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Summer is all about ice-cream and frozen yogurt. An ideal weekend evening often involves a trip to Pinkberry and leisurely stroll on the Highline. It comes as no suprise that when our friends at Pinkberry invited us to taste their newest flavors, we jumped at the chance. Never one to leave well enough alone, it was only fitting that these new flavors be given a worthy vessel. That vessel happened to be tulipes, made of paper thin cookie batter, molded into freeform shaped bowls. They take a little practice to get them right, but they are well worth the effort when your friends swoon over your edible works of art. (And the delicious frozen yogurt inside!)

You can fill them with whatever you like, but we are kind of partial to berries, topped with a generous swirl of Pinkberry’s blueberry yogurt. Ok, maybe we should be honest and say we like them best when filled to the brim with frozen yogurt, and then spinkled with a few blueberries. Either way, you can’t go wrong.

Tulipes:

Beat 2 egg whites until they form soft peaks. Set aside.

Beat six tablespoons of softened butter and 1/4 cup of sugar in a bowl until it is light and creamy. Continue beating and add 1/2 cup of sifted flour and 1/2 teaspoon of vanilla extract. Fold in egg whites until combined.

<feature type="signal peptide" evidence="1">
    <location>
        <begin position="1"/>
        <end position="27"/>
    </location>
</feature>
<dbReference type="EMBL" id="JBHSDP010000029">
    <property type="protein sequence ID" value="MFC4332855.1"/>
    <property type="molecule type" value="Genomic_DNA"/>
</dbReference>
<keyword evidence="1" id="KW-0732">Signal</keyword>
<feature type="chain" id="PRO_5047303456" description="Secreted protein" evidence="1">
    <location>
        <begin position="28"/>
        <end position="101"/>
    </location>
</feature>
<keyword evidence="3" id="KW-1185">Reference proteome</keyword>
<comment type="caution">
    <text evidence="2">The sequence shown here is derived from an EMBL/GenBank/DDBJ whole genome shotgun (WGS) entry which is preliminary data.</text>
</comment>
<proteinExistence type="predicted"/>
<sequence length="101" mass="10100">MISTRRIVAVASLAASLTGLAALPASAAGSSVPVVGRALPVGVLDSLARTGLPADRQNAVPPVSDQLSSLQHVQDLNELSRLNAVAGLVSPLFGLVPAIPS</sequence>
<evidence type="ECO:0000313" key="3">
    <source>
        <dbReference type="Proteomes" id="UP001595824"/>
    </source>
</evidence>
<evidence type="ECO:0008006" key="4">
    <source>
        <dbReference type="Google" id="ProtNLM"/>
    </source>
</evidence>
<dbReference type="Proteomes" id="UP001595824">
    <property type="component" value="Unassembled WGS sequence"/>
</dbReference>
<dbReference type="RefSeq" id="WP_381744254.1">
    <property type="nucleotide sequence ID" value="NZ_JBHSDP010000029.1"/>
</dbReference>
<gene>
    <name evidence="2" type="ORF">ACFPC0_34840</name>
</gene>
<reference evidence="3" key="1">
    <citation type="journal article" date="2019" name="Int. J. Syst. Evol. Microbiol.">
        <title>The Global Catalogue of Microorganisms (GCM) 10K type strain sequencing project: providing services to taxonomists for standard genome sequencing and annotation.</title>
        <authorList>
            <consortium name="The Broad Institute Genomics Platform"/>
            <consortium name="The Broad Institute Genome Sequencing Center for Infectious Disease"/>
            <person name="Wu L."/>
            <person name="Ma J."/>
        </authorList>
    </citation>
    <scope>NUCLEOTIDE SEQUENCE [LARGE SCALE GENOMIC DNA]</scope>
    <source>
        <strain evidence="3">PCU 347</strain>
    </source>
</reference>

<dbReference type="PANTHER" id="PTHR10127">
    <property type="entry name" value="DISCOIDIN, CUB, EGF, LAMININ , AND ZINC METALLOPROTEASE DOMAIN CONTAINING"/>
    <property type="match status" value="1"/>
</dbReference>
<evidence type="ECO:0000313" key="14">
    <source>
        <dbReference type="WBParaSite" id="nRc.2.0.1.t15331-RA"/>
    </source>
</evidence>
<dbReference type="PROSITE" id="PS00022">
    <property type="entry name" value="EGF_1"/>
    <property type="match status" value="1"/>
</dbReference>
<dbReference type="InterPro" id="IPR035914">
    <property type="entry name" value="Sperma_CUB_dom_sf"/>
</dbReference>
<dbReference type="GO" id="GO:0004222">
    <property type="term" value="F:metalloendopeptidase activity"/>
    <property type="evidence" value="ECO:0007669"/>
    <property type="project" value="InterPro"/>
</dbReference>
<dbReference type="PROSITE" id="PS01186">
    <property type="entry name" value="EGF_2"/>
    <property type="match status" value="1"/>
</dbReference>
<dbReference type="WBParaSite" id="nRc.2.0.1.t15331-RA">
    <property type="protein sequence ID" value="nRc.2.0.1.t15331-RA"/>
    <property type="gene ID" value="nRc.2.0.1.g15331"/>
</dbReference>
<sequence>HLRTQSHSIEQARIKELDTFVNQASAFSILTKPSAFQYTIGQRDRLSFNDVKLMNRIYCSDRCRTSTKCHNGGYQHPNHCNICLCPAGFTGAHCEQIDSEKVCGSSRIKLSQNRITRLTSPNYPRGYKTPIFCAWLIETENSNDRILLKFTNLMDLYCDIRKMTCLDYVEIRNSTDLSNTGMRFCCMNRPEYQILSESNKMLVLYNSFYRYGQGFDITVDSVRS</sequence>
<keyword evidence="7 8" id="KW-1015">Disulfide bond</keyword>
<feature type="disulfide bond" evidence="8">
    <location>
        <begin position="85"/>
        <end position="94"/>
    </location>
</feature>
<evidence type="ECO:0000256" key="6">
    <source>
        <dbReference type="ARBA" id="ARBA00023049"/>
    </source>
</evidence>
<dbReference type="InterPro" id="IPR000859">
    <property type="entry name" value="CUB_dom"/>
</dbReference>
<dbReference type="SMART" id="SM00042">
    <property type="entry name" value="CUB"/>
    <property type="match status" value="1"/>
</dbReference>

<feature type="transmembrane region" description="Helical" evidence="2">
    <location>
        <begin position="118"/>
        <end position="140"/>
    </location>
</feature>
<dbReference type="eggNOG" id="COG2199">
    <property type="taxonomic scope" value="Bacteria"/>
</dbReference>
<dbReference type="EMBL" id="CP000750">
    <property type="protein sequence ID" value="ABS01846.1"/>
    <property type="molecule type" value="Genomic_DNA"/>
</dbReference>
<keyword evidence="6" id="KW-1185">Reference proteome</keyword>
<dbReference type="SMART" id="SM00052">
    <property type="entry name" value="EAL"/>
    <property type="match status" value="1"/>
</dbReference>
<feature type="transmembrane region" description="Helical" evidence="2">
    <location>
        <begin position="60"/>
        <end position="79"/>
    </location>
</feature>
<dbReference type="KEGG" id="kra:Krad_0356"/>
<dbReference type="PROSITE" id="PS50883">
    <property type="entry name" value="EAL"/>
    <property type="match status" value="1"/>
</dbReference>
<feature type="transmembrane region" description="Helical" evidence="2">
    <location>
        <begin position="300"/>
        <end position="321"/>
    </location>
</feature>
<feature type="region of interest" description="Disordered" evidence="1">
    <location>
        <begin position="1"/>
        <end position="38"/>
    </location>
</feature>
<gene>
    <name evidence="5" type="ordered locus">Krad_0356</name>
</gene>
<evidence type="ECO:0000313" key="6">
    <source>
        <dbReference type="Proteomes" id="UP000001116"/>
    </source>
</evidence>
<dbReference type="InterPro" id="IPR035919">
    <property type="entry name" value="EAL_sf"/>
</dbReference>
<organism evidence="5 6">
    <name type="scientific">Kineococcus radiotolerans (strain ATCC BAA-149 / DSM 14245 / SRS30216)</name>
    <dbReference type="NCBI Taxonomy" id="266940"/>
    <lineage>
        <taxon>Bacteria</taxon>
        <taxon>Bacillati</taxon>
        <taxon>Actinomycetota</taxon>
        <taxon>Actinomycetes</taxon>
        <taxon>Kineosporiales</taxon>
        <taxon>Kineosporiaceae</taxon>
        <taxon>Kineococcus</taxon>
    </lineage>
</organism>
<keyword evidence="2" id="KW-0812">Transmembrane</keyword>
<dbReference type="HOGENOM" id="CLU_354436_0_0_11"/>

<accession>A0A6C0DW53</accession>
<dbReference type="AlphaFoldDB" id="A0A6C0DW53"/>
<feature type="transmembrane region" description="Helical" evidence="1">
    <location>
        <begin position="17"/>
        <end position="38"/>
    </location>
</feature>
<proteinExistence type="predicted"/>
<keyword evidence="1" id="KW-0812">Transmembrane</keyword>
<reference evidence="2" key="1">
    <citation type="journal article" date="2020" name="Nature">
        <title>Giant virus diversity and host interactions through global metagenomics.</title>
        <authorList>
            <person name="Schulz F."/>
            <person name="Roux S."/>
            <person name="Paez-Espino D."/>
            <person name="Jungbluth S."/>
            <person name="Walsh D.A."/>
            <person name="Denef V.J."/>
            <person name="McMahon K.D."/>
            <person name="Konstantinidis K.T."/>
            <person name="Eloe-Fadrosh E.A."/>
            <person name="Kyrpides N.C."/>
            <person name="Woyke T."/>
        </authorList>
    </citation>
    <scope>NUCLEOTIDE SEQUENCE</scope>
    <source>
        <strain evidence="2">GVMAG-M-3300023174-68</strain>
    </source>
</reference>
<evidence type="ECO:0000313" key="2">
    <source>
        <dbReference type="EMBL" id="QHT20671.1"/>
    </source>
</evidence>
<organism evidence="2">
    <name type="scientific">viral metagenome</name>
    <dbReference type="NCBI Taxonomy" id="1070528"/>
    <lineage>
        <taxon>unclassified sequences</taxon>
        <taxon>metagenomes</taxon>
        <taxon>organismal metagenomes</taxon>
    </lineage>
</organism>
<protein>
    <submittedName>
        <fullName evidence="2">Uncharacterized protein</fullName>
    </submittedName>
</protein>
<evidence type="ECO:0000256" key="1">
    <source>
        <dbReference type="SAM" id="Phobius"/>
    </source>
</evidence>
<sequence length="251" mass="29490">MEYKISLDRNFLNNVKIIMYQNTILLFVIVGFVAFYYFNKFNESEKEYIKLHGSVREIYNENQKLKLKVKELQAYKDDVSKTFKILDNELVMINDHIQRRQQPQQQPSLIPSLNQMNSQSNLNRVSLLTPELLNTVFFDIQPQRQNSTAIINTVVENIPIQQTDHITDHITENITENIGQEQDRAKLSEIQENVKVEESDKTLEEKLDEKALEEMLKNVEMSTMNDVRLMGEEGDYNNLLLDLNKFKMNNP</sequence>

Meanwhile, heat the oven to 425 degrees. Using the bowl you would like to use for a mold, trace a circle around it on a piece of parchment paper. Place no more than 2 circles on the paper. We used a large teacup for our template and mold.

Place the parchment paper with the ink side down and lightly brush it with butter. Add a dollop of batter in the center of each circle, and spread it evenly to fill the entire circle. Bake for 3-4 minutes until the edges are brown and the center is set. Remove the circles from the oven and quickly lift them off the pan one at a time and place them inside your cup, gently ruffling the edges to make it fit. Allow it to cool, and remove it to a plate. Do not bake more than 2 at a time, as they harden very quickly. It is important to work fast while they are still pliable, without burning your fingers. It may take a try or two to perfect your technique, but once you get the hang of it, it is pretty easy.